Mumbai, Oct. 26: The Big Boys of pharma are turning out to be the savvy dealmakers on the Street.
The promoters of pharmaceutical companies have been raking in the moolah lately and have started to diversify into new areas to hedge their bets as the environment for the generics drugs business and research turns uncertain and challenging.
Sudhir Valia’s move to ally with Norwegian telecom company Telenor to operate telecom services in India is just one more instance where the medicine men have started to branch out into sectors that have nothing to do with active pharmaceutical ingredients (APIs) or finished formulations.
Valia is not alone in venturing into telecom. Ajay Piramal of the Piramal group, who sold his formulations business to Abbott in 2010 for $3.7 billion, has entered into a host of new areas. In August last year, Piramal Healthcare purchased around 5.5 per cent of the equity of Vodafone-Essar from ETHL Communication Holdings for Rs 2,856.95 crore. Piramal subsequently ramped up his holding in Vodafone India to 11 per cent.
He also ventured into the finance business by setting up Piramal Finance that comprises two non-banking finance companies (NBFCs). The net result of these actions was that Piramal Healthcare had since then been no longer considered as a pure play pharmaceutical company and instead dubbed a diversified entity. And that’s why the company was renamed as Piramal Enterprises.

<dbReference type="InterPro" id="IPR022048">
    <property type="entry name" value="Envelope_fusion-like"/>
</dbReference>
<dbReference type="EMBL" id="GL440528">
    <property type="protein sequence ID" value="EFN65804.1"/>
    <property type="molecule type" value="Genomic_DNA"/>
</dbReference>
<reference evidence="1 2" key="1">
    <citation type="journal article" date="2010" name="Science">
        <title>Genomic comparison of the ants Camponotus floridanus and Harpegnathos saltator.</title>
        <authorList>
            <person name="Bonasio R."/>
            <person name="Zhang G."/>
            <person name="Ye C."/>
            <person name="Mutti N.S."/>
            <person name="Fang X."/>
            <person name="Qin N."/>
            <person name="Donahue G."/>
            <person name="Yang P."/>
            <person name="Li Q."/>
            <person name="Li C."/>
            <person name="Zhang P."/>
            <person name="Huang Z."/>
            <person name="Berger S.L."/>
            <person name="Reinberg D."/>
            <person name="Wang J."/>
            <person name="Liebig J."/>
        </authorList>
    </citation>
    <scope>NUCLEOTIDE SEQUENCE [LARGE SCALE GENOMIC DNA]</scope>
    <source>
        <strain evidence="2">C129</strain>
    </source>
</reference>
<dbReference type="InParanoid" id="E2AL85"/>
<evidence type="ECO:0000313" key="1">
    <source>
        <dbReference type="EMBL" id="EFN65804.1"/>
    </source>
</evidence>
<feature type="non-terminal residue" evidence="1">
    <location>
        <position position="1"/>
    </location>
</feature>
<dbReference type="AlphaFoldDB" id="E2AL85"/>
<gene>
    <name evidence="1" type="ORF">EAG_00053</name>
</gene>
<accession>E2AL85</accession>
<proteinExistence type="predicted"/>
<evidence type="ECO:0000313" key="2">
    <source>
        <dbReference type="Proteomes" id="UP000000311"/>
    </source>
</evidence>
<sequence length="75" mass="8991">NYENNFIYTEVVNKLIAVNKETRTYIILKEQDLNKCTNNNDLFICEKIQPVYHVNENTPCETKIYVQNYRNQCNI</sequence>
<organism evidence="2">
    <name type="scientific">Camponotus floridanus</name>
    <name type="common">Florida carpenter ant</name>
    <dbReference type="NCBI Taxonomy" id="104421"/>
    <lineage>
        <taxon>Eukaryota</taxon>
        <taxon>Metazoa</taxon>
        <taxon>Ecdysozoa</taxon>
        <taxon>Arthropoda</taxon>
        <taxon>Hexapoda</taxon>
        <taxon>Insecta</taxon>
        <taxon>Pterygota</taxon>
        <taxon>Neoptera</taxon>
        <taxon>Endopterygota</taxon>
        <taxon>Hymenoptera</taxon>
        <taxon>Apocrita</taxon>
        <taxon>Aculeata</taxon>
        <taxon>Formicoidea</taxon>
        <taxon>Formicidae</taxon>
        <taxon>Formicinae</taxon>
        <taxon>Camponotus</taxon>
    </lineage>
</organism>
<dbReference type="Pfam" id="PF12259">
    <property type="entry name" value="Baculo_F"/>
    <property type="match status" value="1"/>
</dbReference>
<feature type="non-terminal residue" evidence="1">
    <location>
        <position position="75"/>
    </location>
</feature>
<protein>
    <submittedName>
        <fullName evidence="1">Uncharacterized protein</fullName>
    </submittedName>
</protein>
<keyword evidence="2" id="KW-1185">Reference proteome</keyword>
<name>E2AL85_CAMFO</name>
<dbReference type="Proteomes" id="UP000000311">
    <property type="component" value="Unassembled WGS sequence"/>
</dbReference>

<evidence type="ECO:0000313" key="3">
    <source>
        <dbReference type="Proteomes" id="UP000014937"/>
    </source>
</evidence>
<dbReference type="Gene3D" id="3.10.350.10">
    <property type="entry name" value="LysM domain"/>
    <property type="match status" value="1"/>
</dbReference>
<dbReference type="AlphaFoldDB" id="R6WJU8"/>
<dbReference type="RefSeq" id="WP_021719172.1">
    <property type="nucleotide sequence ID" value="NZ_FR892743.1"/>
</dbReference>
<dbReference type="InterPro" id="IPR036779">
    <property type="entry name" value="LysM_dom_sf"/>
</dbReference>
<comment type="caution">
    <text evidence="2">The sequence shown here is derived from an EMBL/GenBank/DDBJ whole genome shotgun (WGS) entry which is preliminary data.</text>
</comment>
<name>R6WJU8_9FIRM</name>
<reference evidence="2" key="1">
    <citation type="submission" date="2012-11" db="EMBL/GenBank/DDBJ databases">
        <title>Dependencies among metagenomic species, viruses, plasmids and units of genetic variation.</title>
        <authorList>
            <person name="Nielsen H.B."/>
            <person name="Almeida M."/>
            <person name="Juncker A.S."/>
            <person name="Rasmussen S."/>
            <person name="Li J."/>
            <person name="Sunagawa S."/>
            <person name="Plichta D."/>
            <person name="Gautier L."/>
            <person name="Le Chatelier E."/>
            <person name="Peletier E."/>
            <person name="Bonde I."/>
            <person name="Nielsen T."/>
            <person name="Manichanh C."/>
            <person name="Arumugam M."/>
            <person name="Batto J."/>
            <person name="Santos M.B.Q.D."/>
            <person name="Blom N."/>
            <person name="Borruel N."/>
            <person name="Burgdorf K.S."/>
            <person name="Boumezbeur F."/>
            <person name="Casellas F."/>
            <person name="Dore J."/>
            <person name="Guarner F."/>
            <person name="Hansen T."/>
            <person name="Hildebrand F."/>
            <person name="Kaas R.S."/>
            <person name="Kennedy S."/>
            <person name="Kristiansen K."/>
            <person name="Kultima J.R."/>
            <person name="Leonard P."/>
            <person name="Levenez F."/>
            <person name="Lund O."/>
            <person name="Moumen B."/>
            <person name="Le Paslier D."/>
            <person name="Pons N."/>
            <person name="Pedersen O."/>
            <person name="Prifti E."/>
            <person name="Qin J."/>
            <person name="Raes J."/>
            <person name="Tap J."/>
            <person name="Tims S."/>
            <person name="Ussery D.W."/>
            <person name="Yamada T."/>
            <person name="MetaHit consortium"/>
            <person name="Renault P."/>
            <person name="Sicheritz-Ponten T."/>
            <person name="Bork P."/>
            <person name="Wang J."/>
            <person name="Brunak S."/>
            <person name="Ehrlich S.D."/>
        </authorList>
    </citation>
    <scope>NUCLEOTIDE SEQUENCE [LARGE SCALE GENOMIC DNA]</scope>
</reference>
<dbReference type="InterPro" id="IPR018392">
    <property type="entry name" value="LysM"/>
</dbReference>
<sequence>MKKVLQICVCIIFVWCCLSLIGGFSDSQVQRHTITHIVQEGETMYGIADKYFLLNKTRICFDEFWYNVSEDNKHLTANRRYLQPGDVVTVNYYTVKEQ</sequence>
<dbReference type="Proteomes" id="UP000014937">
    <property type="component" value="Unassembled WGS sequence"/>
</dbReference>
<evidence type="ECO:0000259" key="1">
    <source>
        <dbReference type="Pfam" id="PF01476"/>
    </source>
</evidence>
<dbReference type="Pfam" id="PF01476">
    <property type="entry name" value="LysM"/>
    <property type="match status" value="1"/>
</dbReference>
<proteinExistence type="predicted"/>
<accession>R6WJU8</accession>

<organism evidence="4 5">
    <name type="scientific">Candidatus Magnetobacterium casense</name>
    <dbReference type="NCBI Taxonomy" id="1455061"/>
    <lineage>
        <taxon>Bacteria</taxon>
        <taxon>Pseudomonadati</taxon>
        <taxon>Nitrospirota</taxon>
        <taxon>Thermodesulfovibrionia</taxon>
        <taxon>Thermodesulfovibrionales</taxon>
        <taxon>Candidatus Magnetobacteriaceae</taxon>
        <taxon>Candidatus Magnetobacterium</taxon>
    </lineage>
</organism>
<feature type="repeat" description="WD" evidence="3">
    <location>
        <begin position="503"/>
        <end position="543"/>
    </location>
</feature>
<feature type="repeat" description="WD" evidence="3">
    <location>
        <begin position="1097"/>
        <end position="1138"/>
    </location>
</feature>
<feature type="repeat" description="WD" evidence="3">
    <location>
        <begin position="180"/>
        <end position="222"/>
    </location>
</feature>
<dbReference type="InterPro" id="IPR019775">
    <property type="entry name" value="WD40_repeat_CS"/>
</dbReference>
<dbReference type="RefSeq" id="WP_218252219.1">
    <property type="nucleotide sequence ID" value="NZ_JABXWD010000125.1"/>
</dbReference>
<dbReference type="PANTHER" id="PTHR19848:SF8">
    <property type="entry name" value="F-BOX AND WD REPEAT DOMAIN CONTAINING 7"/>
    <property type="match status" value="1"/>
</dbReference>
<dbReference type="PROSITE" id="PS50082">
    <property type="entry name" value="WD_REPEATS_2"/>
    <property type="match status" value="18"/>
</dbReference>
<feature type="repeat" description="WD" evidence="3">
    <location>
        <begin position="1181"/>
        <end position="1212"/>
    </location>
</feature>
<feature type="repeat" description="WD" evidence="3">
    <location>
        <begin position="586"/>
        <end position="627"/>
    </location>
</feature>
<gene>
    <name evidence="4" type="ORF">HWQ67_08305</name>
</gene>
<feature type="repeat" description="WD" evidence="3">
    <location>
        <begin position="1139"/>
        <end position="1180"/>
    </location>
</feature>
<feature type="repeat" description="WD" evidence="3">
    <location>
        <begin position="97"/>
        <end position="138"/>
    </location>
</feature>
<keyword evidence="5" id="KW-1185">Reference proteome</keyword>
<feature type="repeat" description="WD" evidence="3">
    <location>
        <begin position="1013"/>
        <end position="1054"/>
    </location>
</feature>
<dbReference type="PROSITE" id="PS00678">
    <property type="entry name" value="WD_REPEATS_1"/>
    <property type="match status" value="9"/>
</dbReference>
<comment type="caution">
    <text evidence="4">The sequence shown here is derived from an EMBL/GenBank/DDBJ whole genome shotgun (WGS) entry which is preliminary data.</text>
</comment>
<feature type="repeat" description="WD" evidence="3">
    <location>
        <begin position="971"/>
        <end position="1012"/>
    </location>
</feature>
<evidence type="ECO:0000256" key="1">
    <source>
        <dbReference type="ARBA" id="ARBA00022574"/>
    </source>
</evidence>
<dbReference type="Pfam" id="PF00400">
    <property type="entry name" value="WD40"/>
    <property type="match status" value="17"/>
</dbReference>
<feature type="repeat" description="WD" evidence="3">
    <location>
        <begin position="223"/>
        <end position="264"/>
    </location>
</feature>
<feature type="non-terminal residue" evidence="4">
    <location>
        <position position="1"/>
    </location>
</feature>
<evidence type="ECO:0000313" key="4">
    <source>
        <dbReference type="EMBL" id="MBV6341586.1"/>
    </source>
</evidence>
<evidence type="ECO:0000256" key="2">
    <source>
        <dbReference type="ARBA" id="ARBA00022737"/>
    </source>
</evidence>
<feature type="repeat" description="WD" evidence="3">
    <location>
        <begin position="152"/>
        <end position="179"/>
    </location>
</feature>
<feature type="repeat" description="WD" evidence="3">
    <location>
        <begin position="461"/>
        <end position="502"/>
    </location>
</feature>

Even Dilip Shanghvi has been diversifying into new areas. Last year, he made an investment in a power project in his personal capacity. “As a promoter of Sun Pharma, Shanghvi receives a lot of dividend income and this has to be invested somewhere,” said an industry source while explaining the rationale behind his action.
Malvinder and Shivinder Singh, erstwhile owners of Ranbaxy, have been increasing their presence in finance after selling the drug maker to Daiichi Sankyo.
Experts say that even though the industry is generating a healthy amount of cash, promoters are not sure of the returns they will obtain if the money is reinvested in the core business.
“On the one hand we have an extremely competitive generic business where more multinational companies are keen to enter India. And on the other, drug research involves a lot of risk,” said an analyst.
However, the stock markets were disappointed by Valia’s move. On a day when shares of Sun TV Network and CESC reacted negatively to news of unrelated diversifications, the Sun Pharma stock also closed in the negative territory. On the BSE, it closed 1.38 per cent lower at Rs 684.60.